Talent fittingly came to the fore as Aldebaran Ursula and Utopia were impressive victors on a special night’s racing at Bendigo, where the industry celebrated the Lang family. Winning drivers Kate Gath and Greg Sugars said they were honoured to steer the first victors of The Graeme Lang and The Gavin Lang respectively, the showcase Aldebaran Park two-year-old trotting miles that headlined the night. Gavin was lost to the sport in April and his father Graeme in May, and it was fitting the celebration was also the first night patrons were able to return to the track since COVID restrictions were first put in place. For Gath, Aldebaran Ursula’s commanding 10-metre win in the fillies’ class, The Graeme Lang, was confirmation of her and trainer Andy Gath’s high opinion of the Yield Boko two-year-old, who was luckless in the recent Breeders Crown. “She obviously had ability when we got her (from New South Wales), we had absolutely no luck in the Breeders Crown,” Kate said. “It was really good tonight to get some redemption and to win a race that’s quite an honour to win. “The Lang family are so synonymous with harness racing, not just in Victoria but throughout Australia, and it’s such an honour to win this race tonight.” Previously raced by KerryAnn Morris for owners Andrew Pratt, Margaret Morris and Adam Giri, Aldebaran Ursula stopped the clock in a personal best 1:55.7 mile rate, getting home in 56.7 seconds. It was a similar all-the-way performance for Utopia in the colts and gelding’s trotting mile, The Gavin Lang, albeit Sugars was able to cruise in front and let down with a 27.9-second final quarter that kept at bay any challengers. “I got away with murder really, that’s one thing Gavin would have taught me in the past – it doesn’t matter how fast you go, as long as you get the job done,” Sugars said after winning for trainer Emma Stewart and Utopia's big group of owners. “I’ve been lucky enough to spend time with each and every one (of the Langs) over the years. Gavin in particular was an idol of mine growing up. “From the moment I decided that I wanted to be a trotting driver, he’s the one I wanted to be and … if I could replicate anything he’d done and get anywhere near his achievements I’d be pretty happy. “He taught me a lot over the years, to win this race in his honour is another feather in my cap and I’m very proud to be a part of it.”   HRV - Michael Howard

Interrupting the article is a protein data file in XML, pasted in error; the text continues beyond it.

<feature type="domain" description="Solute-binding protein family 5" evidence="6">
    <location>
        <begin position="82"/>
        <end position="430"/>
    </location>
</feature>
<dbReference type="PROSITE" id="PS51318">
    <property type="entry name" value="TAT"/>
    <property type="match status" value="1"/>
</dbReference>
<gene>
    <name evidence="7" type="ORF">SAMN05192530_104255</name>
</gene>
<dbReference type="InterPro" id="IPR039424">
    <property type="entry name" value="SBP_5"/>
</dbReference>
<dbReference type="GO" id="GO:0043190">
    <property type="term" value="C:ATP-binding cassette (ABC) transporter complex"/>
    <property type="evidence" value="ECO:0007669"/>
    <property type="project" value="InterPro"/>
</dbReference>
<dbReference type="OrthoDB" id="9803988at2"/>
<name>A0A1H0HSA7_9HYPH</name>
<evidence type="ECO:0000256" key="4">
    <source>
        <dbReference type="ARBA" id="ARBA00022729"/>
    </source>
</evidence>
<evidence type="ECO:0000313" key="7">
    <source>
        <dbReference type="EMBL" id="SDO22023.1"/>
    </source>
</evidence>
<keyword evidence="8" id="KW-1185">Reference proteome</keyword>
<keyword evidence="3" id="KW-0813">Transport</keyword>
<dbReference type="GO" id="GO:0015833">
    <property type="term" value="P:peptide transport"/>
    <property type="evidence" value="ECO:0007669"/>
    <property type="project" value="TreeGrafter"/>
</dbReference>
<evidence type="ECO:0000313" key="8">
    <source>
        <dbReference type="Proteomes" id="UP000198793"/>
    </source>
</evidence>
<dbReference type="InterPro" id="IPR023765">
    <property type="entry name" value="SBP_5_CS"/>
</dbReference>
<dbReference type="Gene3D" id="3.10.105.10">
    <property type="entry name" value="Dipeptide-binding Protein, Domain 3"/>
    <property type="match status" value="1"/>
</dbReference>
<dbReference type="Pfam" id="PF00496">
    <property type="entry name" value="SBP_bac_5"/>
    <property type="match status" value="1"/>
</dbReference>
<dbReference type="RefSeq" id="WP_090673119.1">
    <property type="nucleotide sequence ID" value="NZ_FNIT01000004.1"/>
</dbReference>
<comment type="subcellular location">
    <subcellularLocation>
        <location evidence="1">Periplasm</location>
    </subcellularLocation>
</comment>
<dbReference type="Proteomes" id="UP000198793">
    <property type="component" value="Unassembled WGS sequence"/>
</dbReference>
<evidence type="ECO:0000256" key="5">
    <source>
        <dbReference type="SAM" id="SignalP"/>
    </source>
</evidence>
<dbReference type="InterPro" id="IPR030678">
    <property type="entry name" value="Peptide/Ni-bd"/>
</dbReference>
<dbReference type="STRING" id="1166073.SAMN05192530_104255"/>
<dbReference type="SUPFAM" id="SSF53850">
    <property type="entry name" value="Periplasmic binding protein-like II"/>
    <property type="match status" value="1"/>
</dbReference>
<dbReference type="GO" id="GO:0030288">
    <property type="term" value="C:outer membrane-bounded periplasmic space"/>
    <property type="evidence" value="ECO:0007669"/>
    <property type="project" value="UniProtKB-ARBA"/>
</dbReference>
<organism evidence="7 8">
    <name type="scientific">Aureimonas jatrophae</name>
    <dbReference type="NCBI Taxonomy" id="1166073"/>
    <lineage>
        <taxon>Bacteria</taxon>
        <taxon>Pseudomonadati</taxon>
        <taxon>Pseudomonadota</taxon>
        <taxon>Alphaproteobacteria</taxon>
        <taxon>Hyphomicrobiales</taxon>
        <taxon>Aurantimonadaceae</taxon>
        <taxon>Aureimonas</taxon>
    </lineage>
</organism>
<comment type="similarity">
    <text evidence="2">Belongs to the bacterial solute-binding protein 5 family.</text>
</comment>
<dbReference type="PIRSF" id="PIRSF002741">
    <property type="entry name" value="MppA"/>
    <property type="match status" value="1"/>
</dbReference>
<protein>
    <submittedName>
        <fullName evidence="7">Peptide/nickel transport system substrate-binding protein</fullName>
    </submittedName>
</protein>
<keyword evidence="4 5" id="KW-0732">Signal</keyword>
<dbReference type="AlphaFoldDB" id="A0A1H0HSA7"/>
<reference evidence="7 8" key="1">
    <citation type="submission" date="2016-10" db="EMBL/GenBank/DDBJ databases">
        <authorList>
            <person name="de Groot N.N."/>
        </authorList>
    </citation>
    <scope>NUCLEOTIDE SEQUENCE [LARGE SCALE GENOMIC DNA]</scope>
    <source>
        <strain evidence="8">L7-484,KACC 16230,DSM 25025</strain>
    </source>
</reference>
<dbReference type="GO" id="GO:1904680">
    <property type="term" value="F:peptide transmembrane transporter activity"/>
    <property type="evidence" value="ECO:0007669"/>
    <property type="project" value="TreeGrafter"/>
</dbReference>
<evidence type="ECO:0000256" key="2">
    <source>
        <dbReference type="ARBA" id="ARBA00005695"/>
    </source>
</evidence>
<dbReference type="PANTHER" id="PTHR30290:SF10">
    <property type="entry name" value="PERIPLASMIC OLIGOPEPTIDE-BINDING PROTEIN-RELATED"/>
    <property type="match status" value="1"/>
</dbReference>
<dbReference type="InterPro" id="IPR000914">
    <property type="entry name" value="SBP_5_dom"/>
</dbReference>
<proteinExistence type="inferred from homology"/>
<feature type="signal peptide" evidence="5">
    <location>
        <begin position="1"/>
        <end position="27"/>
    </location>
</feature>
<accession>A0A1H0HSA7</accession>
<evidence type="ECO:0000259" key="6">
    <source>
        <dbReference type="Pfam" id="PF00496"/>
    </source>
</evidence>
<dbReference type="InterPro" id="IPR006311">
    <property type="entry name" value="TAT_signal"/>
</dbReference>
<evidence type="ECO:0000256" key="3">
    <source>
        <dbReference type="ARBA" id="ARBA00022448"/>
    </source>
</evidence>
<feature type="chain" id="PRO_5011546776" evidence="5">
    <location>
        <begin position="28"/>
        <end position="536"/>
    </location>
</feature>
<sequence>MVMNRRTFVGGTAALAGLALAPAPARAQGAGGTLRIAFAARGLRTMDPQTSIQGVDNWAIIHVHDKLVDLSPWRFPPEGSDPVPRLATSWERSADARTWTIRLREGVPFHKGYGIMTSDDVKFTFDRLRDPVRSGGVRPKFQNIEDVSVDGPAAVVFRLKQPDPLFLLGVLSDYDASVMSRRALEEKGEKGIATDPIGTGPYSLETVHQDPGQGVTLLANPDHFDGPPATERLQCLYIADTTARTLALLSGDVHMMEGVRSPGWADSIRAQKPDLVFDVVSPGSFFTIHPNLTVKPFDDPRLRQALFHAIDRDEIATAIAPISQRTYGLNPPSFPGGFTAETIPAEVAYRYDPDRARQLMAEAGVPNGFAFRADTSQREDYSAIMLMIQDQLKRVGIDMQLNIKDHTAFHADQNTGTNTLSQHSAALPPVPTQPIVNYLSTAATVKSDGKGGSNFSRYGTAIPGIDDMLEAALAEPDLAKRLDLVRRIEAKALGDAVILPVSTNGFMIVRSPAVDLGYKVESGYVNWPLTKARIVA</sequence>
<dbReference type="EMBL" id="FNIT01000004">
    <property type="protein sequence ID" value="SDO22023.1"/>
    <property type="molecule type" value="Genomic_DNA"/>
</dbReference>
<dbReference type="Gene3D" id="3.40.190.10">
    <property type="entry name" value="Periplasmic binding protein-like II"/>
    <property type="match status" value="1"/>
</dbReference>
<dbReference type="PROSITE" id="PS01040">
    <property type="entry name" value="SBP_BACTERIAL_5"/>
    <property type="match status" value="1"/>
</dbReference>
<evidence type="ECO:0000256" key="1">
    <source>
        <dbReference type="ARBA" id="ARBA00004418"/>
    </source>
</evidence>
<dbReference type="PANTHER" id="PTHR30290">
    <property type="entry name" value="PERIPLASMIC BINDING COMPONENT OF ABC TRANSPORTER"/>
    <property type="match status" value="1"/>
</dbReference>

Lively Shepparton horsewoman Donna Castles was taken to hospital after a heavy racefall on Monday, but says she'll be "all good to go again soon". Castles, who prepares a big team at Ardmona with partner Doc Wilson, was thrown into the air when another runner got its hoof wedged in her sulky during a scrimmage in race six at the Cobram meeting. "I did have a little sleepover in hospital for a night. They just wanted to keep me under observation because I landed on my back and hit my head," she said. "I felt like I was being flung about like a rag doll. I remember being really worried when my leg got stuck-but thankfully it was only for a split second and I got it free before I got tossed out." Castles was driving chestnut mare Dances in the Peter Enals Cobram Caravans Trot. They were positioned three back the pegs with about 450 metres to go and gave ground slightly before the trailing horse Itsarapt, who was racing fiercely for pint-sized Bec Bartley, put his front foot into the off-side wheel of Castles' sulky. Watch the race replay click here "I knew he was pulling hard and over-racing for Bec, but she was doing her best. His hoof jammed near the stay and I got thrown onto a shaft, then back to the seat, but then hit the shaft again and that was it for me," Castles said. "I really felt at one point that I was being dragged out to the front of Bec's horse, which could have been really bad." The popular reinswoman who is a regular at meetings in the Goulburn Valley region said it was only the second time she had ever been involved in a racefall in her career. "I've been pretty lucky. But I'm okay and hopefully I'll be back at it again soon. We've got two starters in the one race at Maryborough on Friday so fingers crossed I'll be there," she said. The Cobram event was won by father-and-son Steven and Ryan Duffy with four-year-old brown mare Majic Fair (Majestic Son-Clefairy (Extrovert), who has turned it all around this season with five wins and seven placings for over $27,000.   Terry Gange NewsAlert PR Mildura